De la Gente works with several coffee cooperatives around Guatemala; each one with distinct characteristics and at different stages in coffee production and development. Among them is a cooperative in La Suiza, a community of 600 people, located in the remote western highlands in the San Marcos department. The 116 member cooperative (ACUPDIC, Association of Farmers United for Peace and Whole Community Development) is comprised of former guerrilla fighters and internally displaced people from the 36-year long Civil War. After the war, the land was purchased collectively through loans offered during the Peace Accords in the 1990s. It is the most rural and isolated of the cooperatives with whom we work. Due to its remoteness, the lack of public transportation and basic government services, poverty and malnutrition are of great concern. Two years ago, the roya fungus (coffee leaf rust) in Central America destroyed nearly all of their coffee plants, forcing farmers to start almost completely anew. De la Gente began working with La Suiza at the height of the crisis.
Since then, the community has come a long way. Thanks to generous supporters and volunteers, over the past two years De la Gente has provided assistance in several areas ranging from repairs to the beneficio and dynamo (which supplies their only electricity for just a couple hours a day during the rainy season) to crop diversification projects. The dominant project has been the management of roya, consisting of farmer-to-farmer trainings and fertilizer and fungicide assistance. With healthier coffee plants that are more resistant to roya, La Suiza has a harvest this season after producing very little coffee the past few years. The community now has a restored and promising coffee future.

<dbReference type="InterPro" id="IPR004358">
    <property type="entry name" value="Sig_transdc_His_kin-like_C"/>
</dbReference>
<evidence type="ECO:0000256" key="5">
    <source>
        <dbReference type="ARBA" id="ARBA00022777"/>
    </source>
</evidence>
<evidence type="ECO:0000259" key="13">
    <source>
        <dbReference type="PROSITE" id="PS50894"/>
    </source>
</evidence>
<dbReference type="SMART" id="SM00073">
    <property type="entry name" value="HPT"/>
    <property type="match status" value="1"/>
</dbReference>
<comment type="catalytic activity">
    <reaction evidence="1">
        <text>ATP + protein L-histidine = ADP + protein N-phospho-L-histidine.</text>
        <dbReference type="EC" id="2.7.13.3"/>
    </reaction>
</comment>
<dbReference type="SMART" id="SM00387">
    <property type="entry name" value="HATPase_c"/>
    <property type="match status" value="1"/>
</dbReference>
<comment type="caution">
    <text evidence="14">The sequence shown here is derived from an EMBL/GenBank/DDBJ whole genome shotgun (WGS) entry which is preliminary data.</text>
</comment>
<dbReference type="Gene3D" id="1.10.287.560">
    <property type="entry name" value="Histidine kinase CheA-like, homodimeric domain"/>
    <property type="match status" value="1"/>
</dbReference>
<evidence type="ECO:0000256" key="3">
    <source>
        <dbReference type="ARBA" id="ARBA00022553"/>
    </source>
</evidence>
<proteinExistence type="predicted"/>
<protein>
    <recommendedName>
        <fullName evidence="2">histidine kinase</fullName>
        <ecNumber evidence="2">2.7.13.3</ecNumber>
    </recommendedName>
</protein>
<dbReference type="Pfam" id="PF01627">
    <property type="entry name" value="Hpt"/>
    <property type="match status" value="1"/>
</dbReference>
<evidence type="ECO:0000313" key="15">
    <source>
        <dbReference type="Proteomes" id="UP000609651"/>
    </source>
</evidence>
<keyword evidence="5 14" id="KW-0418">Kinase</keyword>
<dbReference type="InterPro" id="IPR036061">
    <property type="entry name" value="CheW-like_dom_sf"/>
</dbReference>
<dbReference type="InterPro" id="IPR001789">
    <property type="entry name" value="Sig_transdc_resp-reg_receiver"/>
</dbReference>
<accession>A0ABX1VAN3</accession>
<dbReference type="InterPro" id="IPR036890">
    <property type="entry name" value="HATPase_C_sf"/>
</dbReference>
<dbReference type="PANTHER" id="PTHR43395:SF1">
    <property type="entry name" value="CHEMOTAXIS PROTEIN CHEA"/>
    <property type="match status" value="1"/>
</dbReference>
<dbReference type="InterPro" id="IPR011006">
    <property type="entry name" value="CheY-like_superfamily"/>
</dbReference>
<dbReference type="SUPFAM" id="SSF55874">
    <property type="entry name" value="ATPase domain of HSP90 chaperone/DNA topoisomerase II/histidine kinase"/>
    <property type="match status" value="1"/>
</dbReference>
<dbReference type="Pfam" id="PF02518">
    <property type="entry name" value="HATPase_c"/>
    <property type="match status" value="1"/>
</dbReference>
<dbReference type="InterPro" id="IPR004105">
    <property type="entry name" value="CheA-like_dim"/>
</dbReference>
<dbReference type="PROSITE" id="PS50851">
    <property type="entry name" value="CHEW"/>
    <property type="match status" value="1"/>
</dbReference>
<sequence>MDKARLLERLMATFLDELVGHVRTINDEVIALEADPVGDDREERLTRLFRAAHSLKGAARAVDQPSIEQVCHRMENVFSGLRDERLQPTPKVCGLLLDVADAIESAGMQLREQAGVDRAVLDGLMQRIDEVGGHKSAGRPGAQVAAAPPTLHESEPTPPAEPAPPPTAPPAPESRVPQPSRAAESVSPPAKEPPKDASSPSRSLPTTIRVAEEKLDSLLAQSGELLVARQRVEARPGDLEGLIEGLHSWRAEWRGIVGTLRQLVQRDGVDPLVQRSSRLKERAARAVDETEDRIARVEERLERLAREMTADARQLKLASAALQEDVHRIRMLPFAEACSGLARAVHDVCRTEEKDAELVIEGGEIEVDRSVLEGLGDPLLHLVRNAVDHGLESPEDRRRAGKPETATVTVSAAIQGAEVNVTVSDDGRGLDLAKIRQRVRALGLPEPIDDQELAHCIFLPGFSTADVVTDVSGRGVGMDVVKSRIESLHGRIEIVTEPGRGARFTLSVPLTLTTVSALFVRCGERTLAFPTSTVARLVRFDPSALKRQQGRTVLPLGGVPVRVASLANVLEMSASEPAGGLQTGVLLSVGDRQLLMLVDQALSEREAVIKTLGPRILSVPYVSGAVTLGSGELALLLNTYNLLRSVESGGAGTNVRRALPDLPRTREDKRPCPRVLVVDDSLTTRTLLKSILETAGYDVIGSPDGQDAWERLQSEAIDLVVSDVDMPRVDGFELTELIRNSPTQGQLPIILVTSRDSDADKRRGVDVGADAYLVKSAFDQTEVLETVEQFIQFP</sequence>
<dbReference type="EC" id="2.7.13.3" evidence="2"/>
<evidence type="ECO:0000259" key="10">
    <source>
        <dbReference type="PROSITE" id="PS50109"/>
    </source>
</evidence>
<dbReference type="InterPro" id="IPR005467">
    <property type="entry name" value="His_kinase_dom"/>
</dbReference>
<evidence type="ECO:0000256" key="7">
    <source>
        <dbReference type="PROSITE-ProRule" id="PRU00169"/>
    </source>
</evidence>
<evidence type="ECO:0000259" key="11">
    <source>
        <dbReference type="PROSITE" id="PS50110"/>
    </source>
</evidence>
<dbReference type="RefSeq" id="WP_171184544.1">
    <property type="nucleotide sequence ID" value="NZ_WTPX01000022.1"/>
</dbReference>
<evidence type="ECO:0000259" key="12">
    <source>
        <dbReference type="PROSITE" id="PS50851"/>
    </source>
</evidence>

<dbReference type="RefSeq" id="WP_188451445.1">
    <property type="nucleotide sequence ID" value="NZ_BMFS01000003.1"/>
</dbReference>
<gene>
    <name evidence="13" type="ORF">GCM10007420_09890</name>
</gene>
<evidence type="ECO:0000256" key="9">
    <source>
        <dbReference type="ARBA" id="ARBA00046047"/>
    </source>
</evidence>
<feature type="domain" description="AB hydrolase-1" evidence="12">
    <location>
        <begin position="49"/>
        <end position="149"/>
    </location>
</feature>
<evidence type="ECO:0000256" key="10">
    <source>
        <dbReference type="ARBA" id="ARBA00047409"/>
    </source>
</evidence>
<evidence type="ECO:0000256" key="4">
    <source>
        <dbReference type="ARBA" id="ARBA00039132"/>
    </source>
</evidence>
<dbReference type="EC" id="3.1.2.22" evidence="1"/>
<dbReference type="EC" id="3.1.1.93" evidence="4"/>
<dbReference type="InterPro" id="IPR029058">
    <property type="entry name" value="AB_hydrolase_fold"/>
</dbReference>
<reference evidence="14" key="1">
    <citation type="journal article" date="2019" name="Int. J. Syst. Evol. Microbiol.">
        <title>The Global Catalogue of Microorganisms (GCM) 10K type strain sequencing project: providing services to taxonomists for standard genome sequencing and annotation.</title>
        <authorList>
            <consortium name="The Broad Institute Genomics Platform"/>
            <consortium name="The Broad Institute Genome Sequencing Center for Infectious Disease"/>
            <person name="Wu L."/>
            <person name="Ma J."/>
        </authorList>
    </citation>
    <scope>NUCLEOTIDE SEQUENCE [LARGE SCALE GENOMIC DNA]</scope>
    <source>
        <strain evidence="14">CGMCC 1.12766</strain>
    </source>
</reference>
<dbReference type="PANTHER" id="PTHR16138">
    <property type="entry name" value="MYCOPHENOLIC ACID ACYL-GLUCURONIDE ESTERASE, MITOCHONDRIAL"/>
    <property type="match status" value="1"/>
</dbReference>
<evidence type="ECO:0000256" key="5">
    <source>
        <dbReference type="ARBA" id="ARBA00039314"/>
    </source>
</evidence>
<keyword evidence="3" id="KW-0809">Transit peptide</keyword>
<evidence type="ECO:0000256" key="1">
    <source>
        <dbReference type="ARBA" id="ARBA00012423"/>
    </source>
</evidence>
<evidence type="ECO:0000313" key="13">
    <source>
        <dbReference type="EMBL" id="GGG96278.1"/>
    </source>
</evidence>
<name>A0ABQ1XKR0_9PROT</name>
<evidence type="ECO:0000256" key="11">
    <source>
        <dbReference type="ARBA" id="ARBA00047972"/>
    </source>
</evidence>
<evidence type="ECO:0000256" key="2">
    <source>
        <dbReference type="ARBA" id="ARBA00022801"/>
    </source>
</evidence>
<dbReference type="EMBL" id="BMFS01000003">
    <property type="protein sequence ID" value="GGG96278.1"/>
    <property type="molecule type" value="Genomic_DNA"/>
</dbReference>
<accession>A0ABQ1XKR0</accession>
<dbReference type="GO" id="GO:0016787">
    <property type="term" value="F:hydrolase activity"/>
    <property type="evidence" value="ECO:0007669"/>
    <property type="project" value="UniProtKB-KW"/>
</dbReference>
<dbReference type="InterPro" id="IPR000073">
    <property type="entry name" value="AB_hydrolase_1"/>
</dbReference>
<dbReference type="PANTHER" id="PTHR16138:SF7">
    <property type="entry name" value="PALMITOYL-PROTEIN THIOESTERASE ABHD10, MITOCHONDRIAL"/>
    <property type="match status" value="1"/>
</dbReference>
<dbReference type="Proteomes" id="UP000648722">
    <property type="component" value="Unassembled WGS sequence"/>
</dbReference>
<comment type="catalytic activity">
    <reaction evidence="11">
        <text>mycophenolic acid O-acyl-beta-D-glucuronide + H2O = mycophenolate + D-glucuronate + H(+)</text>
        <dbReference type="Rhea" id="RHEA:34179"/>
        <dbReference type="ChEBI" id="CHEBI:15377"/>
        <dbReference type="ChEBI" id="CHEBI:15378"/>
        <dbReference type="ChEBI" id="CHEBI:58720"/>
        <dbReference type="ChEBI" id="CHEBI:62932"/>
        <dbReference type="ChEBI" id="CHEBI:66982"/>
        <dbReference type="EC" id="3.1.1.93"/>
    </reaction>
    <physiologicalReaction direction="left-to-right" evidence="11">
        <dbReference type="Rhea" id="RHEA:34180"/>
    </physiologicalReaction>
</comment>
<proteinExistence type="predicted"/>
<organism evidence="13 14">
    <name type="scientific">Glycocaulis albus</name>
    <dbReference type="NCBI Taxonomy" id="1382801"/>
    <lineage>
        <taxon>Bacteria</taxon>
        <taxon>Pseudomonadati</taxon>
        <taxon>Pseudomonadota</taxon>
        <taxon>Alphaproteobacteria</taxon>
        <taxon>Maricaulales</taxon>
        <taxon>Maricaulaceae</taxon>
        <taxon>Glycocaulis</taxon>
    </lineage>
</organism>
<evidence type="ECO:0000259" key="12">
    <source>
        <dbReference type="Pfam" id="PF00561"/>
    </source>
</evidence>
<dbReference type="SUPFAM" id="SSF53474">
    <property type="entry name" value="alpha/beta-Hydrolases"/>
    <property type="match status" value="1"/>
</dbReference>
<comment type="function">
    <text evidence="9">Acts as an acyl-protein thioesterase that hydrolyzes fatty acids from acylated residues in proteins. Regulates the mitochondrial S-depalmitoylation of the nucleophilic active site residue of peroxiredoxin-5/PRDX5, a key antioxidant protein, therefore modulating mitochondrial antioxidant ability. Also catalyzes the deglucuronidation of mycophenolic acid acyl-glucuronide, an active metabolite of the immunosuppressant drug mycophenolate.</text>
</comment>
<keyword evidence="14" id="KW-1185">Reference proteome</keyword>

In fact, De la Gente and the cooperative have signed an agreement to export their coffee this year, which is a first for the cooperative! The members typically rely on coyotes that come to the community to buy their cherry fruit at prices below production costs, continuing the cycle of poverty. The export is a huge step forward for the members, ensuring they make more money from their coffee than ever before. Due to the climate and timing of the rainy season in La Suiza, they have already finished the harvest for 2015. The coffee arrived at DLG last week. All parties are excited for the future of the cooperative and the community.
Stay posted for exciting news from La Suiza and when their coffee will be available for purchase in the United States and Canada.
DLG would like to extend our gratitude to the Sanibel-Captiva Rotary Club, whose generous support made the La Suiza project possible.